In that small space of time, for all the years of admiration, for all the ways she changed my thinking and sensibility, for all the possibilities she introduced into my creative psyche, I floated above my seat, grateful and never so thrilled to be anyplace at any time.

I was third in the booksigning line, my heart pounding. What does one say to an idol? How do I avoid being a blathering idiot? I never thought this moment would ever come, yet there she was, right in front of me, and she was real (I should have brought her some cheez doodles).

Not only was she real, she was normal. And I needn’t have worried, because she put me at ease. It’s true that the most brilliant are also the most humble. They don’t waste time being full of themselves.

We chatted briefly about the surprising fact that the children’s and YA markets are the fastest growing in print publishing today. Why is that, with ebooks cutting into everything else? She drew boots in my Jefferson book, Abe’s stovepipe hat in my Lincoln book, a dog face in What Pete Ate, legs, feet and grass in Girls Standing on Lawns (her newest title with Daniel Handler). Will there be any new Max books, I asked? Likely some re-releases in conjunction with her upcoming exhibit at the Eric Carle Museum (next year?).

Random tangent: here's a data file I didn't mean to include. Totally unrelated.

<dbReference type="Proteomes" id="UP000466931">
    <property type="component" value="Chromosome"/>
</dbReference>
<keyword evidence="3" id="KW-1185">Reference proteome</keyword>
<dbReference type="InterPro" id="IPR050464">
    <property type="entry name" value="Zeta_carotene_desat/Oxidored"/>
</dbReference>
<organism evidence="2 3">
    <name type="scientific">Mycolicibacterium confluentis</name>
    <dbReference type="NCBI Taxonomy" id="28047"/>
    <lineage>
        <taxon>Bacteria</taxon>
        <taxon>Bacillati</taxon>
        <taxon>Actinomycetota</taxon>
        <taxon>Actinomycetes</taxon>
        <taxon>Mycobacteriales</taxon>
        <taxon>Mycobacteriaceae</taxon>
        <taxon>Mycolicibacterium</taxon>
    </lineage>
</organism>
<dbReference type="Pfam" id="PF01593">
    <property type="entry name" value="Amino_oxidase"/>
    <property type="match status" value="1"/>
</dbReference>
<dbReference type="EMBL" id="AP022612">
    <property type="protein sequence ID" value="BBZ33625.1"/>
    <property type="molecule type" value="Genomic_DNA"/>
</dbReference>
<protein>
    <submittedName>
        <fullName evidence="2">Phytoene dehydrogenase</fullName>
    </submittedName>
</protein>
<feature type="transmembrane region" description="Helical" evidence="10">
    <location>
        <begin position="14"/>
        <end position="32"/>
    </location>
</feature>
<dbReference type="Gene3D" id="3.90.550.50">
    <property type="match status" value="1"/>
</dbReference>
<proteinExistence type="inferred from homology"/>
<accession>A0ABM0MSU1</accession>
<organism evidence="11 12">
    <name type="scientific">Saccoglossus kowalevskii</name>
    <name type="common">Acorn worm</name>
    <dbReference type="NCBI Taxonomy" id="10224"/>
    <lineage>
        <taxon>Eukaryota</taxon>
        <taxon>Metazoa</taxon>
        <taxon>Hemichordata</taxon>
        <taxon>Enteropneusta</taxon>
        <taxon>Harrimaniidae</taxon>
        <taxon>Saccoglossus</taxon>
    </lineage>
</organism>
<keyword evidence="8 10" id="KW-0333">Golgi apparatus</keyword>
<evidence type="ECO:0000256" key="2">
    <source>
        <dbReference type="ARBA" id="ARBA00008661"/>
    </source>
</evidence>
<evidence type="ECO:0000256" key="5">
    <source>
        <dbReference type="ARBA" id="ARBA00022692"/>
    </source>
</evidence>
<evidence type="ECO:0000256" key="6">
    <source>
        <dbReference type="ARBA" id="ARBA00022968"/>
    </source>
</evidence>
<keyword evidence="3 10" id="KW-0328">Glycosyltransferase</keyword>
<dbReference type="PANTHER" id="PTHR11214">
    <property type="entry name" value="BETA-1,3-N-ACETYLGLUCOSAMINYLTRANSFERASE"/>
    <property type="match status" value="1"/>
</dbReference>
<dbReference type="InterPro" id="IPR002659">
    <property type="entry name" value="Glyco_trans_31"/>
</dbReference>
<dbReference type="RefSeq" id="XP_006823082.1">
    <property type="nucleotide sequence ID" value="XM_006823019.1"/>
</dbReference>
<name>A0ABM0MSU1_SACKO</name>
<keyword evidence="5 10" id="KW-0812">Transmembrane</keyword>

Now I’m looking forward to her new Fall books: Ah-Ha to Zig-Zag: 31 Objects From Cooper Hewitt: Smithsonian Design Museum (Skira Rizzoli, September, 2014), and My Favorite Things (Harper Design, October 2014).

Ah-Ha to Zig-Zag is an alphabet book (!). My Favorite Things features over 50 paintings of select objects from the Cooper-Hewitt Museum and her private collection, with her inimitable reflections and ruminations. When the Cooper-Hewitt reopens in mid November (after several years of renovation), there will be a separate room featuring Maira’s special objects, including the stop watch Lincoln was carrying when he was shot, and naturally, Toscanini’s pants.🙂